There are many vehicles in the market today with defects/faults that can cost you a considerable amount of time and money to repair them. The Massachusetts Lemon Law was enacted to protect buyers against purchasing these vehicles. This law is administered by the Office of Consumer Affairs and Business Regulation in Massachusetts. This law has three parts: Lemon Aid, used vehicles and new and leased vehicles. This article provides basic overview of these laws, as well as general information that you need to know regarding lemon vehicles.
New and Leased Vehicles
Basically, the Massachusetts new car Lemon Law was enacted to protect consumers against purchasing or leasing new cars with serious problems that impair the vehicle’s safety, use or value. Any new car, van, truck or motorcycle that you purchase from a dealer or manufacturer based in Massachusetts is covered for up to 15,000 miles covered or within 1 year from the time of purchase. This law also covers vehicles that are resold during this period of 15,000 miles or 1 year. If your vehicle meets these qualifications, you may be entitled to a refund of your purchase price or vehicle replacement. Under Massachusetts Lemon Law for new and leased vehicles, you must follow the following steps if you purchase a lemon:
- Take the car to the manufacturer as soon as you notice a defect.
- Allow an authorized manufacturer or car dealer a reasonable number of chances to repair the defects-usually up to three attempts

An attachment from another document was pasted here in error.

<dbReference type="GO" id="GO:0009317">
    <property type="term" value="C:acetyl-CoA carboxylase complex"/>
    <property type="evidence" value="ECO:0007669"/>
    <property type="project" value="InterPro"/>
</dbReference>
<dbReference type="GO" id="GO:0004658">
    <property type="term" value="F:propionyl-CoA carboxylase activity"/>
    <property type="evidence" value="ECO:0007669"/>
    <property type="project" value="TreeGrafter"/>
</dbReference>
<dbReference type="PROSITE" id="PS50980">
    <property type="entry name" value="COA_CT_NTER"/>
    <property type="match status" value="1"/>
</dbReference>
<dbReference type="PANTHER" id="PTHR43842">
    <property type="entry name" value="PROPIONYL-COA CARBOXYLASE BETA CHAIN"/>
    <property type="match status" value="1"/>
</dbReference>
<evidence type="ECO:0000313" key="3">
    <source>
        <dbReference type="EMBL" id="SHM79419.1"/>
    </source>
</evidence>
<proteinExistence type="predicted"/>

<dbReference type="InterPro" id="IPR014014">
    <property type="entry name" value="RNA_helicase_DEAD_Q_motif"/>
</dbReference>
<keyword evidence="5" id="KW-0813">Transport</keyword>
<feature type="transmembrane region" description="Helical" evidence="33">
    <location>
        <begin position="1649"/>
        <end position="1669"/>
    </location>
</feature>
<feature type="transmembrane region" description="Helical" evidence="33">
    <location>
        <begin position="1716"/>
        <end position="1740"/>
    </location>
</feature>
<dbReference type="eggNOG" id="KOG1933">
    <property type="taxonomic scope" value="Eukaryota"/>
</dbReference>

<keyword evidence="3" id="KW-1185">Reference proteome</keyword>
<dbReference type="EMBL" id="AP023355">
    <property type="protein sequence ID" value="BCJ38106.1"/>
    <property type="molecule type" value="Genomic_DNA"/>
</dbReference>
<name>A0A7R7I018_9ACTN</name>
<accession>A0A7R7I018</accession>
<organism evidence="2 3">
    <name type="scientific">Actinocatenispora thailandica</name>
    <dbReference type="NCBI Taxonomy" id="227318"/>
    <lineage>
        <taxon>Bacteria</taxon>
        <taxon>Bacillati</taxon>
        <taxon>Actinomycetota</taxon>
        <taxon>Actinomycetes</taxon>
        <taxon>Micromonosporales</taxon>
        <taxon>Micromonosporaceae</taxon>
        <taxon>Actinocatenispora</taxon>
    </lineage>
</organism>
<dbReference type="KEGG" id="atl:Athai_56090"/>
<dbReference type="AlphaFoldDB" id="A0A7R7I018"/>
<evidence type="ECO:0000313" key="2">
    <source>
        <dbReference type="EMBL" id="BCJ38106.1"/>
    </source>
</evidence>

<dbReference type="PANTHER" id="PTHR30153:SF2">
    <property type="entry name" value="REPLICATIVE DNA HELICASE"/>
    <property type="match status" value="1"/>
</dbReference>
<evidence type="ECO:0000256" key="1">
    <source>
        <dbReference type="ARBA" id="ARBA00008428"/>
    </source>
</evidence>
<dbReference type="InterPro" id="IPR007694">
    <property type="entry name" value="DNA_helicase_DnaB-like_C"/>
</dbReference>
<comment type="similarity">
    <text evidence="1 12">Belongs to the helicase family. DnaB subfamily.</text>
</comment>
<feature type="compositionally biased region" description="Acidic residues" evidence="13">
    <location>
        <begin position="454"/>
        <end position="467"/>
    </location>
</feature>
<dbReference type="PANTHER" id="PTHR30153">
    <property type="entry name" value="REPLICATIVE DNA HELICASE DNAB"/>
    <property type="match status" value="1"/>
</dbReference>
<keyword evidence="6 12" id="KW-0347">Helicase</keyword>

- Officially send a written notice to your dealer requesting them to have a final repair attempt. The manufacturer has 7 days to comply
- If the defects are not repaired within 7 days, you have a right to request the manufacturer to refund your purchase price or replace the vehicle with a new one.
Massachusetts Lemon Law for used vehicles covers both private party sale and dealer sales. This law defines used vehicles sold by private party or dealers in Massachusetts, vehicles that cost $700 or less, or vehicles with 125,000 odometer readings at the time of sale. Dealers must offer a signed warranty for up to 3,750 miles covered or that cover up to 90 days. In case of a defect within this period, dealers are required to repair those defects. This law does not cover defects caused through negligence, alteration or misuse. The dealer also has an option of repurchasing the car if the cost of repair is too costly for them. Private party sellers must inform buyers of any serious defects that may compromise the vehicles safety, use or resale value. On the event that the seller failed to inform the buyer of those defects, the buyer may cancel the contract and request a full refund within the first 30 days after purchase.
Under the Massachusetts Lemon Law Lemon Aid, if a new vehicle fails to pass inspection within the first 7 days after purchase or lease, and the cost of repair is 10% or more of the purchase price, you can cancel the contract and request your refund. Massachusetts Lemon Law does not cover the following vehicles:
- Motor homes
- Commercial or business vehicles
- Off-road use vehicles
- Vehicles leased before July 1, 1997
- Vehicles with defects caused by persons other than dealers or manufacturer.